The UN has acknowledged Washington's decision to stop separating migrant families at the US-Mexico border but insisted that detaining children with their parents was not the solution.
"Children should never be detained for reasons related to their or their parents' migration status," UN rights office spokeswoman Ravina Shamdasani told reporters in Geneva.
"It is never in the best interest of the child for them to be detained," she said.
Her comments came two days after US President Donald Trump, in a stunning about-face, ordered an end to his administration's widely criticised policy of separating families at the border.
Images and recordings of wailing children detained in cage-like enclosures has ignited global outrage, forcing the abrupt change of tactics.
Trump's executive order would keep families together but in custody indefinitely while the parents are prosecuted for entering the country illegally.
The president's order also suggests the government intends to hold families indefinitely by challenging a 1997 court ruling known as the Flores Settlement, which places a 20-day limit on how long children, alone or with their parents, can be detained.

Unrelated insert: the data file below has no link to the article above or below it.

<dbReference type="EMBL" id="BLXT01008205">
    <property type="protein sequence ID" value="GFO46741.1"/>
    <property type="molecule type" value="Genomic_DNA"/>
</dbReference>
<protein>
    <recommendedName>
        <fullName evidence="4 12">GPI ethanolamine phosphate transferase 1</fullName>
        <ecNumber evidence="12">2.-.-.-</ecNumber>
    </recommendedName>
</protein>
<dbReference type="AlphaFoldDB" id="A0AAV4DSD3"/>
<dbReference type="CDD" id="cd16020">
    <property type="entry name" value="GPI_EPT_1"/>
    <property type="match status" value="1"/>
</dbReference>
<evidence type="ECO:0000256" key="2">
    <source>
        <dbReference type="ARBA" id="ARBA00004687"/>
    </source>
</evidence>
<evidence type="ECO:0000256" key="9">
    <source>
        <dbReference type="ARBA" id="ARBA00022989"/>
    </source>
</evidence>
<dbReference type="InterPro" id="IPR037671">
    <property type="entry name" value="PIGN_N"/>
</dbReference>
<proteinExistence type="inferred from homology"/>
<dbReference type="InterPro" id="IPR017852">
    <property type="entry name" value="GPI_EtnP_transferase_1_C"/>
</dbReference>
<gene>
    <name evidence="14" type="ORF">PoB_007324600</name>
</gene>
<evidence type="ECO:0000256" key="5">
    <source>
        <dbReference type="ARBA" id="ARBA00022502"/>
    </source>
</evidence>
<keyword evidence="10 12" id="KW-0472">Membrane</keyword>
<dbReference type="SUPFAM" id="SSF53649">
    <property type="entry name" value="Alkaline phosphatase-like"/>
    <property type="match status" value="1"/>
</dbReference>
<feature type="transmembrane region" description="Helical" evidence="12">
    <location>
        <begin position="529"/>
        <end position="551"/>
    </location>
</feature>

Shamdasani slammed this solution, insisting that Washington "needs to explore non-custodial alternatives to detention, bearing in mind first and foremost the human rights of these migrants, in particular where families and children are involved."
"Irregular migration should not be a criminal offence. These people should not be treated as criminals," she said.
The UN, she said, is calling for the "US to just overhaul its migration policies, urging the country to find "community-based alternatives to detention for children and families."
The UN children's agency UNICEF also vehemently opposes the policy, spokesman Christophe Boulierac told reporters.
"We oppose two things: We oppose separating children from their families for the purposes of migration control but we also oppose to detentions," he said.
He lamented that the United States was among some 100 countries around the world that detain children for the purpose of migration control.
"We are working with governments to change that," he said, insisting that there are "alternatives which are working," including appointing community members who can guarantee that a child will show up in immigration court.